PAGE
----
The womenfolk cause no end of trouble for their beaux in this 'Fritz Lang' masterpiece adapted from the Nibelungenlied. Magic swords, enchanted snoods, and powerful amulets abound at a time when the world is populated by dragons, dwarves, and Teutonic heroes. Siegfried is one tough customer, but he better watch out . . . hell hath no fury like a woman scorned. Written by Thomas McWilliams {}
I am actually a little surprised by the special effects on this film. But much of techniques of the glass plates and vignettes were later used and expanded on when he did such other masters as Metropolis.

Although the acting for the dragon fight scene was almost comical in nature and the over-dramatics of the Knight was too much, the dragon was truly a masterpiece of design and engineering. I even almost felt sorry for the dragon since it was not hurting anyone and Siegfried felt it was his duty to go search him out and slap his sword against the dragon a few times before stabbing its eye and then giving it a fatal blow that starts a small stream of liquid out of its neck. This is where Siegfried becomes like Achilles in being invulnerable to all weapons except one spot on his body.

Still it was slow with not a lot of dialog (silent). Seems it would have been a nice 1/2 long TV show.

And ironically the films subtitle was "For the German People". Nibelungen as Nietzchian supermen who hold the Asiatic Huns at bay. tableaux vivants

Wednesday, January 9, 2008

Grand Illusion (1937)

Originally entitled "The Escapes of Captain Maréchal".

Although the location of the film is different than the recent film Merry Christmas, it presents a side of the "Great War" that was covered in my history classes but then the horrors of the war was emphasized more as in "All Quiet on the Western Front".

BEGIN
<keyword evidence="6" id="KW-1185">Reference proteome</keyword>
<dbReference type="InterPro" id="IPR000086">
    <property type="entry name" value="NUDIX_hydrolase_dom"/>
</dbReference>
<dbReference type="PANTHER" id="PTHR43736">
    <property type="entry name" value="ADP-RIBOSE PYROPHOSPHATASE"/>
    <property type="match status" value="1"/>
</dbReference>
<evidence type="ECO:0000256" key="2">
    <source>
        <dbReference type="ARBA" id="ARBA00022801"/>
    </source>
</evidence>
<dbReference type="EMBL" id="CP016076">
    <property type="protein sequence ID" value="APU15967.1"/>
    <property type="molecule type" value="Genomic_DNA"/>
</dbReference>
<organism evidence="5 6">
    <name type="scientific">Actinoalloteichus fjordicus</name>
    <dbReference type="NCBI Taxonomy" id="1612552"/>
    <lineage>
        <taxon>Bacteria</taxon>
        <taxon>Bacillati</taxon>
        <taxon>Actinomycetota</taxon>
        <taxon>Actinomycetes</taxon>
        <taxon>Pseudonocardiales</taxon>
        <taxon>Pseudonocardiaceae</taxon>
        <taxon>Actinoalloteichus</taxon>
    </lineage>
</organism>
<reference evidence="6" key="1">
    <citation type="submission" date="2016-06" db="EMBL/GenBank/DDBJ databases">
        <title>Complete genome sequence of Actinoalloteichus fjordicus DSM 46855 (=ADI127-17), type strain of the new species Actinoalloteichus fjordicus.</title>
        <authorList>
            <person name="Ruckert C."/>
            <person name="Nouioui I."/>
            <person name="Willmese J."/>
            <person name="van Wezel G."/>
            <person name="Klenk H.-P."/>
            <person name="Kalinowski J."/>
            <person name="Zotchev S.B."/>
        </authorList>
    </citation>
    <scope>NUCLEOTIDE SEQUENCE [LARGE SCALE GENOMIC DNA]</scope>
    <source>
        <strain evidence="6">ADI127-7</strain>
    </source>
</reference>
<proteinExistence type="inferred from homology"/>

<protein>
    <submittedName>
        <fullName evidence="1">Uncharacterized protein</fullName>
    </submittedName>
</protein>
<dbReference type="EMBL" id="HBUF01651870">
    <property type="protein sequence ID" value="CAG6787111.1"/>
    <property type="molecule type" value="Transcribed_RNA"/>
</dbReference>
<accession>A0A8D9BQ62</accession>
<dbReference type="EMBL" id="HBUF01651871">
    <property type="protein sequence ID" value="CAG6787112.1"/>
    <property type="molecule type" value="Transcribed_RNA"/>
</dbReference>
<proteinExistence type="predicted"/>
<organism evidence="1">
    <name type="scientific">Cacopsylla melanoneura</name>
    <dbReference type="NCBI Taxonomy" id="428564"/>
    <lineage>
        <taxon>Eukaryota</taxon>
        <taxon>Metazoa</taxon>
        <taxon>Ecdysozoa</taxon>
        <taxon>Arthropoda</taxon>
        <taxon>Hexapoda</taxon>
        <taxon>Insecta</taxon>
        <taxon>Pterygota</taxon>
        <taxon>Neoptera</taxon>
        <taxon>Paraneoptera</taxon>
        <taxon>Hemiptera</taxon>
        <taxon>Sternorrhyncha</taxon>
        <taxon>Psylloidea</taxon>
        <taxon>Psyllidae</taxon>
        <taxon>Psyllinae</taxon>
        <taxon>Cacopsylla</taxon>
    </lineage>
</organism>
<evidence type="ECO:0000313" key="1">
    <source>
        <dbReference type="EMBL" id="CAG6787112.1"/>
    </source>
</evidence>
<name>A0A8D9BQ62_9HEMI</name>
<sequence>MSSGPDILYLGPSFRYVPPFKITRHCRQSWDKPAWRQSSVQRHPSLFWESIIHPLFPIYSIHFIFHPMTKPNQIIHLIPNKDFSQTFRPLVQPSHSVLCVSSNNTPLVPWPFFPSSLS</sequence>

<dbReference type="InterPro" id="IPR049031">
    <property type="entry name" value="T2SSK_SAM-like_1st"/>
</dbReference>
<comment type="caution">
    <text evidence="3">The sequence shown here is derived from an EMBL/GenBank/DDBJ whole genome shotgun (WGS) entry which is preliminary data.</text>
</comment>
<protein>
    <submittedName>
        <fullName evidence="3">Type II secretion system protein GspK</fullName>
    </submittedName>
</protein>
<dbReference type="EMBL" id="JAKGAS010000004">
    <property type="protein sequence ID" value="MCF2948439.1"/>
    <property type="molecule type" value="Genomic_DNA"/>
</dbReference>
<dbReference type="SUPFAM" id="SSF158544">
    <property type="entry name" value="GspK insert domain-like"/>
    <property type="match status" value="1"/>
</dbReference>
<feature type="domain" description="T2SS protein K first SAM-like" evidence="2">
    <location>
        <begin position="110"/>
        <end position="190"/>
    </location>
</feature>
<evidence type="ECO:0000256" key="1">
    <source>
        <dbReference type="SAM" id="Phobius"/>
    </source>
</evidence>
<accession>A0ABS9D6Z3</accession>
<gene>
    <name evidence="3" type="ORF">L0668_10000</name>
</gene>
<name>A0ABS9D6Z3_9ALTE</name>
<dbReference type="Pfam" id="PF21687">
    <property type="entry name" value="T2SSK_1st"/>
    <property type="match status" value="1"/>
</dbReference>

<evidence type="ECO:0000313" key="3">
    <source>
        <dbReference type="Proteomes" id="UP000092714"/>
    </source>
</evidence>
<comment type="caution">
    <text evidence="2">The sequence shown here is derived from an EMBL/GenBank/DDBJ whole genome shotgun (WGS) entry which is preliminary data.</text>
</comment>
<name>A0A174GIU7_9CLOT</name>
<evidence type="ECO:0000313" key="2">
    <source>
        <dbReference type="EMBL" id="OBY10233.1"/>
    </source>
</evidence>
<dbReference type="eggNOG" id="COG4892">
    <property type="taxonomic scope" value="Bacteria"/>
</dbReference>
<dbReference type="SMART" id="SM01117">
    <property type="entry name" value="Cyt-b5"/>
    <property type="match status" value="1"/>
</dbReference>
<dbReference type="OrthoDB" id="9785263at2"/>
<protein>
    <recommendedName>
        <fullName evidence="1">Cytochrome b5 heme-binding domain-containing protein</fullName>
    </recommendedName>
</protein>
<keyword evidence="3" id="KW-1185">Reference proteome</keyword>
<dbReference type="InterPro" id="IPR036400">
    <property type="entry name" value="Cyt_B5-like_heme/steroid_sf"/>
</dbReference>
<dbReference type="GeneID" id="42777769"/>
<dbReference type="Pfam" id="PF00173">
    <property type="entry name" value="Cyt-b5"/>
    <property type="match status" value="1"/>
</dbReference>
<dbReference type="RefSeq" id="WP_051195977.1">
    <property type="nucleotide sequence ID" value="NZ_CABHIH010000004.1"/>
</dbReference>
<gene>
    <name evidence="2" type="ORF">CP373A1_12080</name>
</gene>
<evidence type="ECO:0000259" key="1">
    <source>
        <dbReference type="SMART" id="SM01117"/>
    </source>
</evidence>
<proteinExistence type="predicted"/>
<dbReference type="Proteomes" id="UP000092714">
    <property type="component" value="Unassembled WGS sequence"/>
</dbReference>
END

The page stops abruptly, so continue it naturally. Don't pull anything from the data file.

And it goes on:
Frequently cited as both one of the greatest films about war and one of the greatest films ever made, Jean Renoir's La Grande Illusion is an often witty, sometimes poignant, frequently moving examination of the futility of war. During World War I, twoFrench airmen are shot down while taking surveillance photographs in German territory: Capt. de Boeldieu (Pierre Fresnay), a wealthy and aristocratic officer; Lt. Maréchal (Jean Gabin), a burly but intelligent working-class mechanic. The three are brought to a P.O.W. camp, where they encounter and befriend Rosenthal (Marcel Dalio), a prosperous Jewish banker, and the commander, Von Rauffenstein (Erich von Stroheim), takes an immediate liking to de Boeldieu.They are members of the same social class and believe that the political and intellectual ideals of the Europe they once knew will soon be a thing of the past with the rise to power of the proletariat. The three Frenchmen discover that their fellow prisoners have been digging an escape tunnel, and all of them agree to help -- Maréchal and Rosenthal with enthusiasm, de Boeldieu out of a sense of duty. As he puts it, when on a golf course, one plays golf, and while in a prison camp, one tries to escape -- it's the accepted thing to do. As Von Rauffenstein and de Boeldieu become friends, and the rank-and-file soldiers banter as much with the German guards as with each other, the characters seem involved less in a war than in some vast, petty game, albeit one with deadly consequences; they often talk about women and food, while never mentioning political ideology. ~ Mark Deming, All Movie Guide